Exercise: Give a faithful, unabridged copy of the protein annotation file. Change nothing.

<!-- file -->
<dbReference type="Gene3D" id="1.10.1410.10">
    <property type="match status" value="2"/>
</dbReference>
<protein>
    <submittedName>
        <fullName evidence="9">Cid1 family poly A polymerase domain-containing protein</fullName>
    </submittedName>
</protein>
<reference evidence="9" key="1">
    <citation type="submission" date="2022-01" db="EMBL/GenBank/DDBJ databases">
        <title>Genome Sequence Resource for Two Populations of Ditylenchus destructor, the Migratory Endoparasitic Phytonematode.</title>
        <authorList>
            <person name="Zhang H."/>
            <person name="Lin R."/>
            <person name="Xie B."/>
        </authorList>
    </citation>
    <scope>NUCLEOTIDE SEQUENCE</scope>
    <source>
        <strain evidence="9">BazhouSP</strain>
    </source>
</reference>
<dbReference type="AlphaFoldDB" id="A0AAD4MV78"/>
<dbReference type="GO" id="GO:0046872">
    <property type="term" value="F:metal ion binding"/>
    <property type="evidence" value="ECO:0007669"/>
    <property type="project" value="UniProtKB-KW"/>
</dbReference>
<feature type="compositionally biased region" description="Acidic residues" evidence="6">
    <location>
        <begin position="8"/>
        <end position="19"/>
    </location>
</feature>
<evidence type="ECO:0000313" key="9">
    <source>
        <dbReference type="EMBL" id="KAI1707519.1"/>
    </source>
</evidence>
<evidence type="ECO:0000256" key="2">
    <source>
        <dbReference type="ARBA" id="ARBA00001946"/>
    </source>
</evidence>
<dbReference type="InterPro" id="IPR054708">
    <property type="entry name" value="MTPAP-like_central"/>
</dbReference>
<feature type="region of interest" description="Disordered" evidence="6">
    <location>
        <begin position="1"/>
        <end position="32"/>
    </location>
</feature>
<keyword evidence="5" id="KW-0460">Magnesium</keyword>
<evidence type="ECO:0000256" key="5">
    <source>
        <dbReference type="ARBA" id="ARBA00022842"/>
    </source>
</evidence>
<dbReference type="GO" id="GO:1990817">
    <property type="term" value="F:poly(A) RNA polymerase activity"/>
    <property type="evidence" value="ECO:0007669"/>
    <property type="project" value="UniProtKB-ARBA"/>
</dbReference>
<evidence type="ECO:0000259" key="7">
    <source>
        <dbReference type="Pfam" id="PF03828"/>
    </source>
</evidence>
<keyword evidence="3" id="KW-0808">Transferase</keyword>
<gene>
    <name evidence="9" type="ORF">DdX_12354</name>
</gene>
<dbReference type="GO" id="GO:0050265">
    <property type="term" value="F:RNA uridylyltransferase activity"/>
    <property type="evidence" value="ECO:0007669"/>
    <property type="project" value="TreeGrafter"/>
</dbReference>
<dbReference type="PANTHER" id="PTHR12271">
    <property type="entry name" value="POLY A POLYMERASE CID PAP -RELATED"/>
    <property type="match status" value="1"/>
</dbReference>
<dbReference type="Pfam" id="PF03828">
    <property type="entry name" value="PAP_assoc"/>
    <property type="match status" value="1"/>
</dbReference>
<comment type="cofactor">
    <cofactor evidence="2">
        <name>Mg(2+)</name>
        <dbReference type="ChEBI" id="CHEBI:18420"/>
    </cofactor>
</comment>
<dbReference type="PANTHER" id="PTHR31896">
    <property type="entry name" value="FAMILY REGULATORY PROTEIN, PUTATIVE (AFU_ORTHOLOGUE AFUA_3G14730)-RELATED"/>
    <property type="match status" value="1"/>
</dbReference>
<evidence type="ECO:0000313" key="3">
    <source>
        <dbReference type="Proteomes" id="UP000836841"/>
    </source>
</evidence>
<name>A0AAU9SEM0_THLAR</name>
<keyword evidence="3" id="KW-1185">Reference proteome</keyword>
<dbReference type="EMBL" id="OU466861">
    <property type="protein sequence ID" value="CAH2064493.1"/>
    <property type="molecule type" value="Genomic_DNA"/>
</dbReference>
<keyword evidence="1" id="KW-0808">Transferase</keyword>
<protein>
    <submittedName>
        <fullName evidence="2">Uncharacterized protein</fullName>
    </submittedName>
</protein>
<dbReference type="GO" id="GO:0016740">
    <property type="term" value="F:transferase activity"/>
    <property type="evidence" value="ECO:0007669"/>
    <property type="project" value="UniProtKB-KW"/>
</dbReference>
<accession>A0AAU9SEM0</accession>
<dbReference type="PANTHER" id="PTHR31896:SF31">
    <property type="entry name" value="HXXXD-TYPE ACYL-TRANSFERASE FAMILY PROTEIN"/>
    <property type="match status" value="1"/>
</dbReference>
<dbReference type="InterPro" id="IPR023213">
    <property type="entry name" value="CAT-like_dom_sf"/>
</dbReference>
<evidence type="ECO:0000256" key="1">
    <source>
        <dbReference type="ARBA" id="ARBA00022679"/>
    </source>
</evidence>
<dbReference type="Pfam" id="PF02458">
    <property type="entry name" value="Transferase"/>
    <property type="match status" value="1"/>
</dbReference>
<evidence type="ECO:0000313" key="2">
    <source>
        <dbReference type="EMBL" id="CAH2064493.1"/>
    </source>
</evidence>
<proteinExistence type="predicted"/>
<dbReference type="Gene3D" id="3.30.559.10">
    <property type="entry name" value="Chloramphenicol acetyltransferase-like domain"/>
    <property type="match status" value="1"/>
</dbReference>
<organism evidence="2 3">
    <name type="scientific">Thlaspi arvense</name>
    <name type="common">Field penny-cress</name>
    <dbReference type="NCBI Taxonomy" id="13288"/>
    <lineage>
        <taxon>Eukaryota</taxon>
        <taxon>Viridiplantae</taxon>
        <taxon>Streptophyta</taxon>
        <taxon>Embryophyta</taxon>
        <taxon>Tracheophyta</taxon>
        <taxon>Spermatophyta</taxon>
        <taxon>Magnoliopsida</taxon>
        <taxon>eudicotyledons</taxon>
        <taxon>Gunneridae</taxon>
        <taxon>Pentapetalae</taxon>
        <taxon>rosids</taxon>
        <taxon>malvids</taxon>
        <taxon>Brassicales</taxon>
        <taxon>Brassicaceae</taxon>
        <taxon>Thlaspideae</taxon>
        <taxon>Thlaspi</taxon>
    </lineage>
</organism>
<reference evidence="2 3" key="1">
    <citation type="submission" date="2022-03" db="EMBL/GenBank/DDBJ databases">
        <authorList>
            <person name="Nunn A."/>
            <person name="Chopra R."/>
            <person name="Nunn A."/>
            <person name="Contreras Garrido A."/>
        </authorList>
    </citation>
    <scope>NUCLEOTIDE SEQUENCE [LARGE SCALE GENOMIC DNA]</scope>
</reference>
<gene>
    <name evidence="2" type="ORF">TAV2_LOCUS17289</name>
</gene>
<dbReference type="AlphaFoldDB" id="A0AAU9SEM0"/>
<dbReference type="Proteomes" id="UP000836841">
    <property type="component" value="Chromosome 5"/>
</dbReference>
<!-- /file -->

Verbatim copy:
<dbReference type="Gene3D" id="1.10.1410.10">
    <property type="match status" value="2"/>
</dbReference>
<protein>
    <submittedName>
        <fullName evidence="9">Cid1 family poly A polymerase domain-containing protein</fullName>
    </submittedName>
</protein>
<reference evidence="9" key="1">
    <citation type="submission" date="2022-01" db="EMBL/GenBank/DDBJ databases">
        <title>Genome Sequence Resource for Two Populations of Ditylenchus destructor, the Migratory Endoparasitic Phytonematode.</title>
        <authorList>
            <person name="Zhang H."/>
            <person name="Lin R."/>
            <person name="Xie B."/>
        </authorList>
    </citation>
    <scope>NUCLEOTIDE SEQUENCE</scope>
    <source>
        <strain evidence="9">BazhouSP</strain>
    </source>
</reference>
<dbReference type="AlphaFoldDB" id="A0AAD4MV78"/>
<dbReference type="GO" id="GO:0046872">
    <property type="term" value="F:metal ion binding"/>
    <property type="evidence" value="ECO:0007669"/>
    <property type="project" value="UniProtKB-KW"/>
</dbReference>
<feature type="compositionally biased region" description="Acidic residues" evidence="6">
    <location>
        <begin position="8"/>
        <end position="19"/>
    </location>
</feature>
<evidence type="ECO:0000313" key="9">
    <source>
        <dbReference type="EMBL" id="KAI1707519.1"/>
    </source>
</evidence>
<evidence type="ECO:0000256" key="2">
    <source>
        <dbReference type="ARBA" id="ARBA00001946"/>
    </source>
</evidence>
<dbReference type="InterPro" id="IPR054708">
    <property type="entry name" value="MTPAP-like_central"/>
</dbReference>
<feature type="region of interest" description="Disordered" evidence="6">
    <location>
        <begin position="1"/>
        <end position="32"/>
    </location>
</feature>
<keyword evidence="5" id="KW-0460">Magnesium</keyword>
<evidence type="ECO:0000256" key="5">
    <source>
        <dbReference type="ARBA" id="ARBA00022842"/>
    </source>
</evidence>
<dbReference type="GO" id="GO:1990817">
    <property type="term" value="F:poly(A) RNA polymerase activity"/>
    <property type="evidence" value="ECO:0007669"/>
    <property type="project" value="UniProtKB-ARBA"/>
</dbReference>
<evidence type="ECO:0000259" key="7">
    <source>
        <dbReference type="Pfam" id="PF03828"/>
    </source>
</evidence>
<keyword evidence="3" id="KW-0808">Transferase</keyword>
<gene>
    <name evidence="9" type="ORF">DdX_12354</name>
</gene>
<dbReference type="GO" id="GO:0050265">
    <property type="term" value="F:RNA uridylyltransferase activity"/>
    <property type="evidence" value="ECO:0007669"/>
    <property type="project" value="TreeGrafter"/>
</dbReference>
<dbReference type="PANTHER" id="PTHR12271">
    <property type="entry name" value="POLY A POLYMERASE CID PAP -RELATED"/>
    <property type="match status" value="1"/>
</dbReference>
<dbReference type="Pfam" id="PF03828">
    <property type="entry name" value="PAP_assoc"/>
    <property type="match status" value="1"/>
</dbReference>
<comment type="cofactor">
    <cofactor evidence="2">
        <name>Mg(2+)</name>
        <dbReference type="ChEBI" id="CHEBI:18420"/>
    </cofactor>
</comment>
<dbReference type="PANTHER" id="PTHR31896">
    <property type="entry name" value="FAMILY REGULATORY PROTEIN, PUTATIVE (AFU_ORTHOLOGUE AFUA_3G14730)-RELATED"/>
    <property type="match status" value="1"/>
</dbReference>
<evidence type="ECO:0000313" key="3">
    <source>
        <dbReference type="Proteomes" id="UP000836841"/>
    </source>
</evidence>
<name>A0AAU9SEM0_THLAR</name>
<keyword evidence="3" id="KW-1185">Reference proteome</keyword>
<dbReference type="EMBL" id="OU466861">
    <property type="protein sequence ID" value="CAH2064493.1"/>
    <property type="molecule type" value="Genomic_DNA"/>
</dbReference>
<keyword evidence="1" id="KW-0808">Transferase</keyword>
<protein>
    <submittedName>
        <fullName evidence="2">Uncharacterized protein</fullName>
    </submittedName>
</protein>
<dbReference type="GO" id="GO:0016740">
    <property type="term" value="F:transferase activity"/>
    <property type="evidence" value="ECO:0007669"/>
    <property type="project" value="UniProtKB-KW"/>
</dbReference>
<accession>A0AAU9SEM0</accession>
<dbReference type="PANTHER" id="PTHR31896:SF31">
    <property type="entry name" value="HXXXD-TYPE ACYL-TRANSFERASE FAMILY PROTEIN"/>
    <property type="match status" value="1"/>
</dbReference>
<dbReference type="InterPro" id="IPR023213">
    <property type="entry name" value="CAT-like_dom_sf"/>
</dbReference>
<evidence type="ECO:0000256" key="1">
    <source>
        <dbReference type="ARBA" id="ARBA00022679"/>
    </source>
</evidence>
<dbReference type="Pfam" id="PF02458">
    <property type="entry name" value="Transferase"/>
    <property type="match status" value="1"/>
</dbReference>
<evidence type="ECO:0000313" key="2">
    <source>
        <dbReference type="EMBL" id="CAH2064493.1"/>
    </source>
</evidence>
<proteinExistence type="predicted"/>
<dbReference type="Gene3D" id="3.30.559.10">
    <property type="entry name" value="Chloramphenicol acetyltransferase-like domain"/>
    <property type="match status" value="1"/>
</dbReference>
<organism evidence="2 3">
    <name type="scientific">Thlaspi arvense</name>
    <name type="common">Field penny-cress</name>
    <dbReference type="NCBI Taxonomy" id="13288"/>
    <lineage>
        <taxon>Eukaryota</taxon>
        <taxon>Viridiplantae</taxon>
        <taxon>Streptophyta</taxon>
        <taxon>Embryophyta</taxon>
        <taxon>Tracheophyta</taxon>
        <taxon>Spermatophyta</taxon>
        <taxon>Magnoliopsida</taxon>
        <taxon>eudicotyledons</taxon>
        <taxon>Gunneridae</taxon>
        <taxon>Pentapetalae</taxon>
        <taxon>rosids</taxon>
        <taxon>malvids</taxon>
        <taxon>Brassicales</taxon>
        <taxon>Brassicaceae</taxon>
        <taxon>Thlaspideae</taxon>
        <taxon>Thlaspi</taxon>
    </lineage>
</organism>
<reference evidence="2 3" key="1">
    <citation type="submission" date="2022-03" db="EMBL/GenBank/DDBJ databases">
        <authorList>
            <person name="Nunn A."/>
            <person name="Chopra R."/>
            <person name="Nunn A."/>
            <person name="Contreras Garrido A."/>
        </authorList>
    </citation>
    <scope>NUCLEOTIDE SEQUENCE [LARGE SCALE GENOMIC DNA]</scope>
</reference>
<gene>
    <name evidence="2" type="ORF">TAV2_LOCUS17289</name>
</gene>
<dbReference type="AlphaFoldDB" id="A0AAU9SEM0"/>
<dbReference type="Proteomes" id="UP000836841">
    <property type="component" value="Chromosome 5"/>
</dbReference>